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The Turkey- U.S. Divide

Lack of understanding strains a vital relationship.

June 08, 2005|Ekrem Dumanli | Ekrem Dumanli is executive editor of Zaman, a national newspaper headquartered in Istanbul.

What's gone wrong between the U.S. and Turkey? Plagued by misinformation and misperception, the two countries have seen significant deterioration in their relations over the last few years.

Rising wrath against Turkey in Washington, especially at the Pentagon, is threatening what has long been a strong, important relationship. It seems to be a response, in turn, to a perceived rise in anti-Americanism in Turkey. But this is a mistake. The roots of the problem lay, for the most part, in misunderstanding.

Just as the Iraq war was beginning in early 2003, Turkey rejected a U.S. effort to open a northern front. For many U.S. officials, this was an indication of growing anti-Americanism. Although it is true that the Turkish parliament rejected the motion, the context has been badly misunderstood.

On that day -- March 1, 2003 -- 533 lawmakers voted on the motion. Of those, 264 were in favor, 250 rejected it and 19 abstained. The motion required a simple majority, 267 votes; it was rejected for want of three votes. The vote was so close that for a few minutes after the voting it was believed that the motion had been approved. In short, much of the wrath against Turkey in Washington, especially in Pentagon circles, is based on just three votes.

For The Record
Los Angeles Times Sunday June 12, 2005 Home Edition Opinion Part M Page 5 Editorial Pages Desk 0 inches; 28 words Type of Material: Correction
Turkey -- A June 8 Commentary article about U.S.-Turkey relations referred to Armenian allegations of "genocide" after World War II. It was during and after World War I.

In October 2003, the parliament agreed to send as many as 10,000 troops to Iraq to help in reconstruction and peacekeeping. This time the vote was 358 to 183 in favor of deployment. But Turkey got little credit for its willingness to help because the plan fell apart when the Iraqi Governing Council announced that it did not want Turkish troops. In yet another effort to cooperate with Washington, Turkey subsequently agreed to send troops to Afghanistan, and the Turkish army has twice taken command of the International Security Assistance Force there.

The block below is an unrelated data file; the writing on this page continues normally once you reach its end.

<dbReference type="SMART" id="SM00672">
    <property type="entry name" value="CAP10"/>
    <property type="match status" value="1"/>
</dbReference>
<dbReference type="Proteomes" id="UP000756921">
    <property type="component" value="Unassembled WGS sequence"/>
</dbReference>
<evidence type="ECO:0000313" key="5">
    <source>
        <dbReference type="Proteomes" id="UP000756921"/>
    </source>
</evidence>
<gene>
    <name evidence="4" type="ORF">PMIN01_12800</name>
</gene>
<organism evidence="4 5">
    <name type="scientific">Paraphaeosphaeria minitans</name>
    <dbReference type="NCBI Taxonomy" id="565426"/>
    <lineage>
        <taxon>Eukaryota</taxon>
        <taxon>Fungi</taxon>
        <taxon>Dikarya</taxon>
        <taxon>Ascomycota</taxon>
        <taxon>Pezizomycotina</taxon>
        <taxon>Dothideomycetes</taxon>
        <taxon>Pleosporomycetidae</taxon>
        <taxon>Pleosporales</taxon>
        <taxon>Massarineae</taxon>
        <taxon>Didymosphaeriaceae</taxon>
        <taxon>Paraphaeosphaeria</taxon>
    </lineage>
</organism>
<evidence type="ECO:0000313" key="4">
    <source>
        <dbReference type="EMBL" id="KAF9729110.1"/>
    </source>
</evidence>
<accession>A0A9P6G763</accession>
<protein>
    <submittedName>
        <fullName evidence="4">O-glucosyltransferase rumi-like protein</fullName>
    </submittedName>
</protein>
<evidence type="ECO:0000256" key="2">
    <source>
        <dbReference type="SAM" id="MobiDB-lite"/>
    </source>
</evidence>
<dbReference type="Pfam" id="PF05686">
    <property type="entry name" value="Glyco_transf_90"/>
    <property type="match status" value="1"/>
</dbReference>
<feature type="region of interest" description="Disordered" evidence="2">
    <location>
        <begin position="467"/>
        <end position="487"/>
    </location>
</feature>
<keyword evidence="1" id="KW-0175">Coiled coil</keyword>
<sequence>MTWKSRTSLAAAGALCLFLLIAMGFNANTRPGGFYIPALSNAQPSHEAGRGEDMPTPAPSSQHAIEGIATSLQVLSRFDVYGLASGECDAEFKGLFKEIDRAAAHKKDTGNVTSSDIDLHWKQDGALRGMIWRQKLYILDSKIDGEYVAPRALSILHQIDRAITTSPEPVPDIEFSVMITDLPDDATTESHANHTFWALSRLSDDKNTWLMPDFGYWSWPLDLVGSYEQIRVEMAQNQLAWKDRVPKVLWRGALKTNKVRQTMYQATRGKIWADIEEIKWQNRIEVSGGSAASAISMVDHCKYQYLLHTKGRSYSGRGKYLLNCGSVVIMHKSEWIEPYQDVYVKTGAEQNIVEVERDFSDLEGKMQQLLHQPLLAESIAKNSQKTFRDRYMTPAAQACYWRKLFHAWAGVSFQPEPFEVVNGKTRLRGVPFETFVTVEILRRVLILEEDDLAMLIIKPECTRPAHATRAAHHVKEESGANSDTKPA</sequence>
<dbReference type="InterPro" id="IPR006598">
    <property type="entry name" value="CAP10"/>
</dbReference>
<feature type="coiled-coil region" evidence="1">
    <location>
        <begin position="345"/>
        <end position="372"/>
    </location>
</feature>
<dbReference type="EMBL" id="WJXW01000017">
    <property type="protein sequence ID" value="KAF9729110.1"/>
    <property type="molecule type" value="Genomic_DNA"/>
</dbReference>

I'm not denying that the last two years have been a tense period for the two countries. There's no doubt that the Turkish people, in line with global public opinion, were worried about the occupation of Iraq. Although Turks hated Saddam Hussein and wished for an end to his rule, they were also concerned about a war in the region. Not just because it was becoming clear that there were no weapons of mass destruction and no link between Hussein and Al Qaeda, but because they were afraid the war would spread to neighboring countries such as Syria and Iran.

And it is certainly true that the horrible images from Fallouja and Abu Ghraib shocked Turkish society, as they shocked the people of many nations. When one also considers that Iraqis are Muslims and that many mosques were in the war zone, the Turkish public's concern may be better understood.

But Turkish reservations about Bush administration policies in the Middle East do not make us "anti-American." Yes, there was one Turkish member of parliament who said last year that the U.S. was conducting "genocide" in Fallouja -- but it must be remembered that routine pressure is put on Turkey regarding Armenian allegations of "genocide" after World War II. For many Turks, this is annually discussed, debated and forgotten -- they see the so-called genocide as a false accusation, and the word itself is viewed as an exaggeration. So when one parliamentarian accuses the U.S. of "genocide" in Iraq, it does not carry the harsh meaning that Americans have reacted to.

After Sept. 11, many Muslims in the U.S. returned to their countries, Turks among them. This trend accelerated after the invasion of Iraq. But despite post-Sept. 11 anxiety and difficulty in obtaining visas, statistics indicate that Turkish families and their children still opt for a U.S. education when possible.

The Turkish people believe that the U.S. helped Muslims in Bosnia and Kosovo. They haven't forgotten that the leader of the terrorist Kurdish Workers' Party (PKK), Abdullah Ocalan, was caught with U.S. assistance. Nor have they overlooked U.S. support for Turkey's membership in the European Union.

Despite years of "strategic partnership," the policymakers of the two countries don't fully understand each other. Turkey asks the U.S. to take concrete action against the PKK militants in Iraq, but this is not a high priority for the Americans. Armenian genocide allegations are raised like clockwork in the U.S. Congress, but so far the Turkish government has not formally recognized that such a thing occurred. If that changes, the Turkish public will not react calmly.

Each party tries to evaluate the other side within the framework of its own political culture and experience. This can cause confusion and ill will. But these two countries need each other. At a time when potential global conflicts exist in abundance along cultural and religious lines, Turkey can play a major role as an "example" of a nation that is modern, democratic and Muslim all at the same time.

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